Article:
In January 2011 Groves was charged with "aiding an alleged dishonest use of position by fellow ABC Learning director Martin Kemp" in regards to the sale of three childcare centres to ABC Learning by Kemp. In June 2012 Kemp was found not guilty in the Brisbane District Court of charges of breaching his director's duties. As a consequence, Groves case was reviewed and in July 2012 the charges against Groves were "discontinued" by the Commonwealth Director of Public Prosecutions.[11] However, the Australian Securities & Investments Commission (ASIC) continued to investigate the collapse of ABC Learning.[11] Those criminal investigations were dropped in February 2016.[12]

In late January 2013 Groves was declared bankrupt.[6] That bankruptcy concluded in February 2016.[12]

Other assets[edit]

In 1999, Groves purchased the Brisbane Bullets basketball team that competes in the National Basketball League competition. He restructured the organisation, he injected funds and caused the team to be much more successful. The team made the finals in the 2003/4 season.[13] He bought a stake in the Adelaide Arena in Adelaide in 2006 for $3.95 million, which houses the NBL team Adelaide 36ers.[14]

In April 2008 Groves announced that he was putting the Bullets on the market to "focus all [his] attention on ABC".[15] Although getting close to clinching a sale to another prominent Brisbane businessman at one stage, Groves failed to secure a buyer and the Brisbane Bullets folded later in the year.[16]

Due to his lavish lifestyle and love of expensive exotic sports cars (such as Ferrari's), Eddy Groves is nicknamed "Fast Eddie".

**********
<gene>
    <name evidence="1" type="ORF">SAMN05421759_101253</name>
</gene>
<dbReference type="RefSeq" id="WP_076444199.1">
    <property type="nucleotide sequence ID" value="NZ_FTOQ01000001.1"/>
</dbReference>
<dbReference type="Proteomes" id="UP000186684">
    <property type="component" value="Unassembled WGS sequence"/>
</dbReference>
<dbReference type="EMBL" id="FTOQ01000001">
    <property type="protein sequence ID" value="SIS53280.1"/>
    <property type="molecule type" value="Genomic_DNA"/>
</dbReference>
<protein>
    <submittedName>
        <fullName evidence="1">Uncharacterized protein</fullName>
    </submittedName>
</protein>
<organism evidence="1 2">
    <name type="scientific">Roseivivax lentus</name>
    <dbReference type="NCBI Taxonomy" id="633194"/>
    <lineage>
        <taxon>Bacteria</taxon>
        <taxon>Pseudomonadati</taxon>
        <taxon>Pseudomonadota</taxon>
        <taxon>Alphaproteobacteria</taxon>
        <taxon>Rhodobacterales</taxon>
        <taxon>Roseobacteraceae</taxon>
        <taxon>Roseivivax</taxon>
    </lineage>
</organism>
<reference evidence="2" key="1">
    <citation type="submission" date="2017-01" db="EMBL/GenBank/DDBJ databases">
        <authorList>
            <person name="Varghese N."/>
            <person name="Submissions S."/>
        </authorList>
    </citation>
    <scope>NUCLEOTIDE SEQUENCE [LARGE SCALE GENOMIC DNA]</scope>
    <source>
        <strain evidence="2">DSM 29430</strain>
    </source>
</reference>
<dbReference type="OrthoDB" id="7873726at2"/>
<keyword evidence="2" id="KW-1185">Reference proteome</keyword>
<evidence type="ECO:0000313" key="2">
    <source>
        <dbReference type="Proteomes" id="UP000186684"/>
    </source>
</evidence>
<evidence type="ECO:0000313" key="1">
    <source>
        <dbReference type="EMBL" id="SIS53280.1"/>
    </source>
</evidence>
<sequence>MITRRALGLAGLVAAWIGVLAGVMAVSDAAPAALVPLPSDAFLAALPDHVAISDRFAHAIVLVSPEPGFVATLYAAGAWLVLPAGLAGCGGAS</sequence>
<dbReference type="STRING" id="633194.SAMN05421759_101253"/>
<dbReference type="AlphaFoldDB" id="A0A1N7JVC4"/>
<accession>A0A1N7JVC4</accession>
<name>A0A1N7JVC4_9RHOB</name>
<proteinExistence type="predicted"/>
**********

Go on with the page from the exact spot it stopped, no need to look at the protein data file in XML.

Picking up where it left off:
Groves had investments in other companies outside ABC: such as ELMM (Eddy, Le Neve, Martin and his wife, Mary). ELMM in turn owned a significant stake, in Ezi Debit, which handled payments for many ABC parents.[17]


  1. ^ a b Walsh, Liam (1 March 2008). "Eddy Groves fights to hold on". Courier Mail. Archived from the original on 4 March 2008. Retrieved 23 April 2008.
  2. ^ a b "Businessman Eddy Groves". Australian Broadcasting Corporation (Queensland). Retrieved 14 April 2008.
  3. ^ "Fast bucks slide for ABC chief Eddy Groves". Herald Sun (Melbourne). Archived from the original on 27 August 2008. Retrieved 29 August 2008.
  4. ^ Schwab, Adam (12 February 2009). "D, E and F: Eddy Groves' other business interests". Crikey. Retrieved 22 March 2017.
  5. ^ Kruger, Colin (19 January 2009). "Eddy Groves and the tale of the many signatures". The Sydney Morning Herald.
  6. ^ a b c Emmerson, Russell (29 January 2013). "News Adelaide court declares former ABC founder Eddy Groves bankrupt". The Australian. Retrieved 2 February 2013.
  7. ^ Kruger, Colin (27 February 2008). "Eddy faces annihilation as ABC board caught by margin calls". Sydney Morning Herald. Archived from the original on 2 May 2008. Retrieved 30 April 2008.
  8. ^ "ASX closely monitoring ABC Learning". Australian Broadcasting Corporation. Retrieved 30 April 2008.
  9. ^ Fenner, Robert (30 September 2008). "ABC Learning Names Webb Interim Chief; Groves Departs". Bloomberg. Retrieved 30 September 2008.
  10. ^ Mariner, Cosima (20 May 2012). "What comes after ABC?". The Sydney Morning Herald. Fairfax Media. Retrieved 2 February 2012.
  11. ^ a b Bita, Natasha (6 July 2012). "Charges dropped against Eddy Groves". The Australian. News Limited. Retrieved 6 July 2012.
  12. ^ a b Danckert, Sarah (23 February 2016). "No charges for Eddy Groves as ASIC drops ABC Learning case". Sydney Morning Herald. Retrieved 17 January 2017.
  13. ^ "Speaker Eddy Groves". Archived from the original on 22 October 2007. Retrieved 26 April 2008.
  14. ^ Nagy, Boti (14 August 2006). "All steady says Eddy". The Advertiser. Adelaide. Retrieved 3 May 2008.
  15. ^ "Eddy Groves bites bullet on Brisbane Bullets sale". Herald Sun. Archived from the original on 14 October 2008. Retrieved 23 April 2008.
  16. ^ Walsh, Liam (4 October 2008). "Fall and fall of Eddy Groves at ABC learning Centres". Courier Mail. Retrieved 10 October 2008.
  17. ^ "Discovery of secret deals adds to woes at ABC". The Age. Melbourne.